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Protein key to staying young at 50

A protein-rich diet comprising fish, meat and dairy products helps in replacing the muscles lost in women aged over 65.

health and fitness Updated: Mar 26, 2008 13:49 IST

Want to stay fit even as you age? Well, older women should eat plenty of protein as their bodies find it much harder than aged men to replace the muscles lost, says a new study.

A team of international researchers has found that a diet of protein-rich food like fish, meat and dairy products helps not only in slowing down the deterioration of but also in replacing the muscles lost in women aged over 65.

Moreover, differences in the way male and female bodies metabolise food means older women don't use protein as effectively to maintain muscle, according to the study published in the PLOS One medical journal.

"Nobody has ever discovered any mechanistic differences between men and women in muscle loss before. This is a significant finding for the maintenance of better health in old age," lead researcher Prof Michael Rennie said.

The researchers from University of Nottingham in Britain and the University of Washington in the United States studied 29 men and women aged 65 to 80 before reaching the conclusion.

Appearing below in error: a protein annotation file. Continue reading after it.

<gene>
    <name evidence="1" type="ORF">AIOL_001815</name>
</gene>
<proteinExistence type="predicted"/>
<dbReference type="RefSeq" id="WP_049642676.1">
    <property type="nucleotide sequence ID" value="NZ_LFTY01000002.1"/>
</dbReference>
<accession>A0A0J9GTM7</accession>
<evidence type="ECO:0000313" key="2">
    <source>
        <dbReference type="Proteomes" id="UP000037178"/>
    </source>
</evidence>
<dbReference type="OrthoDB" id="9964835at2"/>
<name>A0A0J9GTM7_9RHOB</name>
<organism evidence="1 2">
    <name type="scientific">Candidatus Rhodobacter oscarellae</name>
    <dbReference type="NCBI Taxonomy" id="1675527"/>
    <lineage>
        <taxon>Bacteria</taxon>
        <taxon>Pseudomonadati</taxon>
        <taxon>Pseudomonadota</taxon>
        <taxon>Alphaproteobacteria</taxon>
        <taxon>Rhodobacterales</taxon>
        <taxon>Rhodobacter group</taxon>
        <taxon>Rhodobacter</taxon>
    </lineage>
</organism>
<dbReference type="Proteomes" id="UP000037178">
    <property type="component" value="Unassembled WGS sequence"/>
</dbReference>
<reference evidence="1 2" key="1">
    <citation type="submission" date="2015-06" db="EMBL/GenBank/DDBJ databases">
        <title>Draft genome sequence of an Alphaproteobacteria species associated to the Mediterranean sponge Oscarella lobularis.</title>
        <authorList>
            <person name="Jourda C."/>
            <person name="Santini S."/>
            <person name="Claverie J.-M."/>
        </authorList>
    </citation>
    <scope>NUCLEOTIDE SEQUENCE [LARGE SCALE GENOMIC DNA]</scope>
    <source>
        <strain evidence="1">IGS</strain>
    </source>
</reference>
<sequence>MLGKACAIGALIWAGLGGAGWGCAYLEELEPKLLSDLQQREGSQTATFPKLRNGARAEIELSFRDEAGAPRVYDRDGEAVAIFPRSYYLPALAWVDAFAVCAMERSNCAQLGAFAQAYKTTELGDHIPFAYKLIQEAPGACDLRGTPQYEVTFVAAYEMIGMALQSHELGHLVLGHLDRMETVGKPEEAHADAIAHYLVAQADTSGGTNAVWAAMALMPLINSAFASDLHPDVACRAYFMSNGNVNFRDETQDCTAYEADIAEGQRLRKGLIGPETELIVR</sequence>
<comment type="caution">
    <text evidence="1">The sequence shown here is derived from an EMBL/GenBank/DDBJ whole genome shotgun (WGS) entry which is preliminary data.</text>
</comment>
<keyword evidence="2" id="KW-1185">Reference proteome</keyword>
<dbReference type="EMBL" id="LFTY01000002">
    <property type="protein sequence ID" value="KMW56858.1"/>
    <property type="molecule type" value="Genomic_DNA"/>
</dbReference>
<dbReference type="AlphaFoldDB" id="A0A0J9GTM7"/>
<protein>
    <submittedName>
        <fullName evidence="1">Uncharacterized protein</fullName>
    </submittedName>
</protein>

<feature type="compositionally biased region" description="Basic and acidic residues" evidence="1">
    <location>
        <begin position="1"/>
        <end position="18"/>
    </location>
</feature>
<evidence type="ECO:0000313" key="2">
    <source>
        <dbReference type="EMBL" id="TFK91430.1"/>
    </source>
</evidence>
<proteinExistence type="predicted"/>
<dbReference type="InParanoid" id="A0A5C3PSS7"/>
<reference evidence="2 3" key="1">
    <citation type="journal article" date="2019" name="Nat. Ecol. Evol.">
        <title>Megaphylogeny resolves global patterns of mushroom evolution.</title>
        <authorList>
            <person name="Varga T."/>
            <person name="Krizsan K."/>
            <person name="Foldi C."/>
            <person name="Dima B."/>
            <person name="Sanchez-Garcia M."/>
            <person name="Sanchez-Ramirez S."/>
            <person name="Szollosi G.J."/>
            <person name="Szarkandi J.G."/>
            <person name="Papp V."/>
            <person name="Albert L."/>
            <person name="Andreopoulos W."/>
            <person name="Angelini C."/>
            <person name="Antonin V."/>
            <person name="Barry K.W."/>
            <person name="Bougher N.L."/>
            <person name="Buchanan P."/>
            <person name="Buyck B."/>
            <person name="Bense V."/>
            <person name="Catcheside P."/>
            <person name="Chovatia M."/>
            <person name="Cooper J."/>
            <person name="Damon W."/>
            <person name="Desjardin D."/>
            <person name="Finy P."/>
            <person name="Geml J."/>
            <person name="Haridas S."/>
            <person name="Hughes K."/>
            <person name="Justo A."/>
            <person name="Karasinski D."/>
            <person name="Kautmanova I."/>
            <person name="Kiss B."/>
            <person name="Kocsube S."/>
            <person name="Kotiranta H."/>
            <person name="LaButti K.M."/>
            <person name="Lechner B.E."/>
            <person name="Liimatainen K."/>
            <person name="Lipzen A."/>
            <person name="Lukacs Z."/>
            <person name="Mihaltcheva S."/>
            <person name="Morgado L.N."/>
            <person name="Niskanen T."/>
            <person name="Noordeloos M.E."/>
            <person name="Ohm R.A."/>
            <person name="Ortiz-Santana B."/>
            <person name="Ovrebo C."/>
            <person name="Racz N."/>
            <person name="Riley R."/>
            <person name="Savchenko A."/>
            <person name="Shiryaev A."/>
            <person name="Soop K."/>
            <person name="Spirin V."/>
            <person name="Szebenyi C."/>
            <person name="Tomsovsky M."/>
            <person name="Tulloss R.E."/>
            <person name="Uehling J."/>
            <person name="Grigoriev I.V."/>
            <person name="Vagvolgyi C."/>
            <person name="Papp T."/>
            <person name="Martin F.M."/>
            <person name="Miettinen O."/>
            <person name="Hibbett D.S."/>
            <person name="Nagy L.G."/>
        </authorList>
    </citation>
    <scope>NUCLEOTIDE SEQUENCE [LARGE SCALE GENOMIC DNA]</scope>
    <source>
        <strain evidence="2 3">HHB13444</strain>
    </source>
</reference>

Women over 65 ate protein-rich foods like meat and eggs and did resistance exercise. The team found that after the exercise like lifting weights, women did not build up muscle as their male counterparts did.

The researchers speculated that the inability of the female body to perform the same function as effectively was linked to the hormonal changes of the menopause. Oestrogen, which declines during this period, is known to help maintain bone mass and may play a role in the preservation of muscle.

Studies of younger men and women have found little difference in the way the body builds up muscle, suggesting the changes seen in this research do not kick in until the menopause.

From the age of 50 onwards, people lose up to 0.4 per cent of muscle mass every year. This can make them less mobile and at a higher risk of a life-threatening fall. Women are at particular risk as even by early middle-age, they tend to have more fat and less muscle than men of the same age.

"Many elderly people subsist on toast and biscuits. We know that women tend to have less muscle bulk than men as they enter old age so the advice to eat more protein is very sensible indeed," British Dietetic Association Spokesman Jackie Lowdon was quoted by the 'BBC News' portal as saying.

The male body, it appeared, was able to store protein in the muscle and use this to make them stronger.